A scrapbook of stuff I'm reading / looking at / listening to / thinking about. Ask me anything you can't Google.
Posts tagged "lucasarts"
Oct 07, 2014
Replaying Grim Fandango
I don’t replay games often (if at all (though I’m still a Super Mario Bros. 3 expert, natch)) but GRIM FANDANGO deserves it. It rewards replay like great films reward repeat viewings or great novels reward rereading. It’s a great story well told in a world unlike any other. (It helps that I have a soft spot for bizarre afterlife mythology and Day of the Dead iconography, and no real interest in whatever the latest consoles are.) Everything from the art style to the dialog to the music all works together in harmony.
I’ll never get rid of my copy of SLAUGHTERHOUSE FIVE. I’ll never ditch my DVD of IKIRU. Thanks to ResidualVM, I’ll never get rid of GRIM FANDANGO either. I’ve spent the last two days playing through it and it was bliss.
Karl’s right: I’ve replayed a bunch of Tim Schafer games over the years — Day of the Tentacle, Full Throttle, Grim Fandango, and Psychonauts — and they’re all great.
As a side note: I think replaying, rewatching, rereading aren’t emphasized enough. Experiencing new works is important, but re-experiencing old favorites is, too. If you absolutely love something, and it makes the gutstrings in your vibrate, it’s important to go back, see if they still resonate, each time the experience is a little different, and you can start to understand why, and it’ll teach you stuff about the work and yourself.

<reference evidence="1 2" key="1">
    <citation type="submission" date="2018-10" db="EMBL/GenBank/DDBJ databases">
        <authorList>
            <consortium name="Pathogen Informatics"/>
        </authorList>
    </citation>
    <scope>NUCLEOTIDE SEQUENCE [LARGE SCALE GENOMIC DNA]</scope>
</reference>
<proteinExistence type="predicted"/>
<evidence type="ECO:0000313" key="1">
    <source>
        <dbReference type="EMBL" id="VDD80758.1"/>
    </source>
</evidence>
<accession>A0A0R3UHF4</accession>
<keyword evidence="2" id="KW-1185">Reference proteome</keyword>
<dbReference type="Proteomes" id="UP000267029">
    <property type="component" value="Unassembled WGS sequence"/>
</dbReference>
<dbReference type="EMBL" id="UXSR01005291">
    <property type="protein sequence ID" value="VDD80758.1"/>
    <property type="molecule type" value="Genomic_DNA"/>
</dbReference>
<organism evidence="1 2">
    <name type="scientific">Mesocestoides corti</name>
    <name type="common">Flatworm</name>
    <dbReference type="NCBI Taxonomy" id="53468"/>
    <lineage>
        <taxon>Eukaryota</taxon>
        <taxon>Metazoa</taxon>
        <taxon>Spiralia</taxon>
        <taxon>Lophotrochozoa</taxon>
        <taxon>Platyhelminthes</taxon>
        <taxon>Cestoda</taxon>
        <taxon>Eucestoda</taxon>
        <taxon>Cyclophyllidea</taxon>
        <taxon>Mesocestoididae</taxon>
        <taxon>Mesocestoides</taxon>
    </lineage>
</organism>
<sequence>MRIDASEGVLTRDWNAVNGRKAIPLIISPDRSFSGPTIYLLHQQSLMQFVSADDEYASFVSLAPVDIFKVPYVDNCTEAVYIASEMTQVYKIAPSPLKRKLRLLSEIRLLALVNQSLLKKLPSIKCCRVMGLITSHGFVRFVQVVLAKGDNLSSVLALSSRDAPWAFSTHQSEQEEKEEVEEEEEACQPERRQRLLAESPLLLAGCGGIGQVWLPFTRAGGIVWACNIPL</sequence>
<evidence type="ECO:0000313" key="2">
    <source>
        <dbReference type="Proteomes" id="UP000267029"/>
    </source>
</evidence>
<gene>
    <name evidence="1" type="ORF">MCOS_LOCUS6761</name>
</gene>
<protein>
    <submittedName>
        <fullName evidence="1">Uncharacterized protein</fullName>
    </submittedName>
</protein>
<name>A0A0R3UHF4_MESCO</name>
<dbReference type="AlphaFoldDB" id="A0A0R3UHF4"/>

Apr 08, 2013
» “Better personal lives will lead to better games.”
Over at Penny Arcade, they do a better job of than I did of responding to that LucasArts’ eulogy:
The cost of our games, including the 18 hour work days, the ruined relationships, and the isolation from friends and family, is incredibly high. Reporters joke with each other whenever we tour a studio and see the free coffee, the cafeteria, the movie theaters, and the showers; the nicer a corporate office looks, and the more features it offers employees, the less likely it is that you’ll ever leave the premises for things as mundane as a well-rounded personal life. That expensive coffee machine and climbing wall isn’t a free perk, it’s the payment for when you’re asked to skip that funeral or work through the weekend.
I’ve talked to too many people in this industry to wonder why so many of our games feel adolescent; many of the artists who make the games are given a job, they begin to live at the studio, the hours grow long, they cease to grow as human beings, and they’re stuck with the same influences, passions, and sense of humor they had as a teenager.
Emphasis mine. The very same could be said for advertising or any “creative” [shudder] agency.
Apr 06, 2013
A Eulogy for LucasArts
In the trenches of game design, work was hard.
Crippling crunches that lasted for months aged us and tested our sanity.
Sometimes executives presented us with projects, development partners, or deadlines that were impossible…